Pet Food Diets: The Truth Behind Raw Foods, Kibble, and Canned Foods

Guest Post: Elliot Harvey’s Natural Health Column:

Have you looked recently at the sheer number of available pet products found on supermarket shelves, pet supply stores; advertised in magazines and blasted on television?  Pet products now rival human products in number and in packaging gimmicks, discount price offers, catchy marketing phrases, adorable names, silly shapes, colorful appearance.  It’s a world of confusion for the consumer.  Searching the Internet for answers only serves to boost your bewilderment.  Where does a pet owner go for honest answers about pet products?  Can you trust your supermarket manager?  (No.)  Should you trust your pet retailer?  (Maybe.)  If you pay more, do you actually get better quality?  Most pet owners must become educated buyers, but how on earth can you achieve that goal?

In today’s economic uncertainty, we all must stretch our dollars as far as they can go and cutting back on quality food for your pet really does not make sense.  You end up spending more money at the veterinarian’s office.  Understandably, wasting your pet’s food dollars is easy because there are so many ingredients available in pet foods with such a wide array of nutritional positives and negatives.  Consumers can become overwhelmed and settle for a well-positioned national brand, or purchase a food promoted by a veterinarian who is paid to sell one of the truly inferior foods available.

You’ll notice that every veterinarian selling pet foods always sells the same two brands.  Why?  They are paid by the company to promote their food and well, let’s be honest, perfectly healthy pets do not require much veterinary care!

Don’t despair!  There are many available foods that pay attention to quality nutrients and incorporate high-grade ingredients. These quality foods are increasing in number, but keep in mind, they are not sold in big box stores, supermarkets or by veterinarians.  You’ll find the better foods available online and in pet supply stores, whether the food is a raw food diet, a freeze dried diet or a kibble.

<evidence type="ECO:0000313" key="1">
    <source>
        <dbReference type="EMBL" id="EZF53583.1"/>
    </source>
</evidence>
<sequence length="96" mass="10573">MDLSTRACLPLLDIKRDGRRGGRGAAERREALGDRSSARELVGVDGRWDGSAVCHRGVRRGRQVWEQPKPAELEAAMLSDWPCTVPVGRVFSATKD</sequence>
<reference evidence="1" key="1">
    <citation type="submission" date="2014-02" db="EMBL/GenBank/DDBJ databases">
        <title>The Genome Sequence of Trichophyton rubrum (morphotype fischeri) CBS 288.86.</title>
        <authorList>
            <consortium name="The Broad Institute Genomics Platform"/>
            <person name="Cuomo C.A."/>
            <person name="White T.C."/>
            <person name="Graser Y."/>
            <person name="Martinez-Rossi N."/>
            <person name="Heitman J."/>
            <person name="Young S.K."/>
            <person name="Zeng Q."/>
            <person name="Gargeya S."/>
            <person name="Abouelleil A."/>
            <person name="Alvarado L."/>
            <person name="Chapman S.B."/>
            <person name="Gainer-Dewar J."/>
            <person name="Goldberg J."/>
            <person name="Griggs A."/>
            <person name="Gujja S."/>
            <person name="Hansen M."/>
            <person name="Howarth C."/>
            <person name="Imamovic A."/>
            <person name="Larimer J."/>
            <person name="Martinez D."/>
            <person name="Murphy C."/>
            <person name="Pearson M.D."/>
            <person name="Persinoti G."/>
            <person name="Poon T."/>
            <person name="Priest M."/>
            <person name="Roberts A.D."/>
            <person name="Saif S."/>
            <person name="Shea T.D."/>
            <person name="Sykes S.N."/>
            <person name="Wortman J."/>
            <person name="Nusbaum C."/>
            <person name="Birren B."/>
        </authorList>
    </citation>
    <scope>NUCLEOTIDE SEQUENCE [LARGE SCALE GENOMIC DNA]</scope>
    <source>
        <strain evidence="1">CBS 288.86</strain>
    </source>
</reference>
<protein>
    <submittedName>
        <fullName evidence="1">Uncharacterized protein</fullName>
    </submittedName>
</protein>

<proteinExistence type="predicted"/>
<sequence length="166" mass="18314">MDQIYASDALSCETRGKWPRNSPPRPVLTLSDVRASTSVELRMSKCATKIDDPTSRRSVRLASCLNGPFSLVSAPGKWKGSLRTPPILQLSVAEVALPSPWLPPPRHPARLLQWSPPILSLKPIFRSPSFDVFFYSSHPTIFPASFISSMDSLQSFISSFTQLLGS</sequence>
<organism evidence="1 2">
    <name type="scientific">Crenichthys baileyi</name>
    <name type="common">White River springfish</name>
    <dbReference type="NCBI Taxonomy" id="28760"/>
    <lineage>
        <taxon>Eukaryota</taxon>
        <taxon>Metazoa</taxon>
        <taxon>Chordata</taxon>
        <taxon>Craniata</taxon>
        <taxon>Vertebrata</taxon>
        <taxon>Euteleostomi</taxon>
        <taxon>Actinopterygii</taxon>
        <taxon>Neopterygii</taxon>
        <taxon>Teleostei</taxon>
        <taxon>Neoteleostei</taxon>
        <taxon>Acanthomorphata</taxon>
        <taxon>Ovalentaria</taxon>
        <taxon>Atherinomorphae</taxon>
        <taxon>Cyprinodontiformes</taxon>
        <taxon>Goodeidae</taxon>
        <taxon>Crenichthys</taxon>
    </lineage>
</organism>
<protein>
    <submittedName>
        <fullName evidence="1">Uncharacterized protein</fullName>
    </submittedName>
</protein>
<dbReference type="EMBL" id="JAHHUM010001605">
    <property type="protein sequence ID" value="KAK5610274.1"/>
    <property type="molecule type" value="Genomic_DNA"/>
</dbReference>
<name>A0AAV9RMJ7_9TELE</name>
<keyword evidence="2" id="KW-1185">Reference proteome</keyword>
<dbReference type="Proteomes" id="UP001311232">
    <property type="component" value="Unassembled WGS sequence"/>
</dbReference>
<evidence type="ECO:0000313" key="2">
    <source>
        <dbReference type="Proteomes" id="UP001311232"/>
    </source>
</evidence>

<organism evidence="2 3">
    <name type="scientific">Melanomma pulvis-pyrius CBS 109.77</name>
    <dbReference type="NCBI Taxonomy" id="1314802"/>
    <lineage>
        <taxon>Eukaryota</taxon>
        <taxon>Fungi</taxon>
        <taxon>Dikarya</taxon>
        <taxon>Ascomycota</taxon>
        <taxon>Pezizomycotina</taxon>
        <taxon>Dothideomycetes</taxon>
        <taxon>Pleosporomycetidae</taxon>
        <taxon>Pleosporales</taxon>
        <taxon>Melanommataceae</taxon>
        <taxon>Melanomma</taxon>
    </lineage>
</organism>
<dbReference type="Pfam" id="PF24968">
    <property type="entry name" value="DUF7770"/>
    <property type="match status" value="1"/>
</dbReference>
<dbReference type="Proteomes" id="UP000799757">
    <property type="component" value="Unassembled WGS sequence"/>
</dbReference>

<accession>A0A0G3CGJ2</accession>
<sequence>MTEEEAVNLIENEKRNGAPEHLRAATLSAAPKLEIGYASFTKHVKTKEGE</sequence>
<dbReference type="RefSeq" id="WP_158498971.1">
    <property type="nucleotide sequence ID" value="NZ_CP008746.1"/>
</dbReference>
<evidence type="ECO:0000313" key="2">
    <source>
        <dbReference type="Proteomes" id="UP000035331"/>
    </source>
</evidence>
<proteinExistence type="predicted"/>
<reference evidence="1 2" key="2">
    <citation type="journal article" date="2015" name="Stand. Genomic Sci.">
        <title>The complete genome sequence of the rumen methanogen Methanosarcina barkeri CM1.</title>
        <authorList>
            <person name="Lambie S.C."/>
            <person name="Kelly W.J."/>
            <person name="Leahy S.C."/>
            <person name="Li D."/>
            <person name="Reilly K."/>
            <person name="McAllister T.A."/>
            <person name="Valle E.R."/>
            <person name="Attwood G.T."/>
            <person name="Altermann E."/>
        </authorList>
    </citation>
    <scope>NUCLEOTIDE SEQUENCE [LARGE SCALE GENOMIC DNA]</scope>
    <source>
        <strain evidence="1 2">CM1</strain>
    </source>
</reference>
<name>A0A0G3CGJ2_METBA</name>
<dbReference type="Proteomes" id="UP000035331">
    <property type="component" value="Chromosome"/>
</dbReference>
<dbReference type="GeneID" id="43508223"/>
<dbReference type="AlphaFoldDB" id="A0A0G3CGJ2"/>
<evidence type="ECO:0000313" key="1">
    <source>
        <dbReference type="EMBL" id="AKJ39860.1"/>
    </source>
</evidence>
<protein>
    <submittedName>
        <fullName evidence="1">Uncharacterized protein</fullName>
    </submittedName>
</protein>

Here are a few simple rules to give you an edge when evaluating pet foods:

Kibble: Kibble is the most common form of food used by pet owners.

The Positives:
a-     Convenient and easy to serve
b-    Available in a wide variety of flavors
c-     Comes with a different nutritional profile for various ages and health conditions
d-    Contains a wide assortment of fruits, berries and vegetables
e-     Beautiful packaging and marketing materials
f-     Shelf stability
g-    Cost effective

The Negatives:
a-     Synthetic vitamins and minerals that may not absorb properly
b-    Will include by-products and by-product meals, corn or wheat gluten meal, potatoes, ocean fish meal, all of which can cause health issues
c-    May have soy, peanut shells, mill run, colorings, flavorings, all are products that cause health issues
d-    Preservatives (BHA, BHT) that have been linked to cancer
e-     Retail cost factor with inferior ingredients- are they really inexpensive?
f-     Can have allergens
g-    Marketed with misleading information
h-     Nutritive values have been processed out

There are now some kibbles from companies with integrity that are superior in quality.  You should learn which ones are worth the taste test of presenting them to your pet. A good rule of thumb is to look for a kibble that utilizes an organic based pre-mix called Nutrition Plus coating. The coating envelopes the entire kibble making the nutrients bioactive and alive.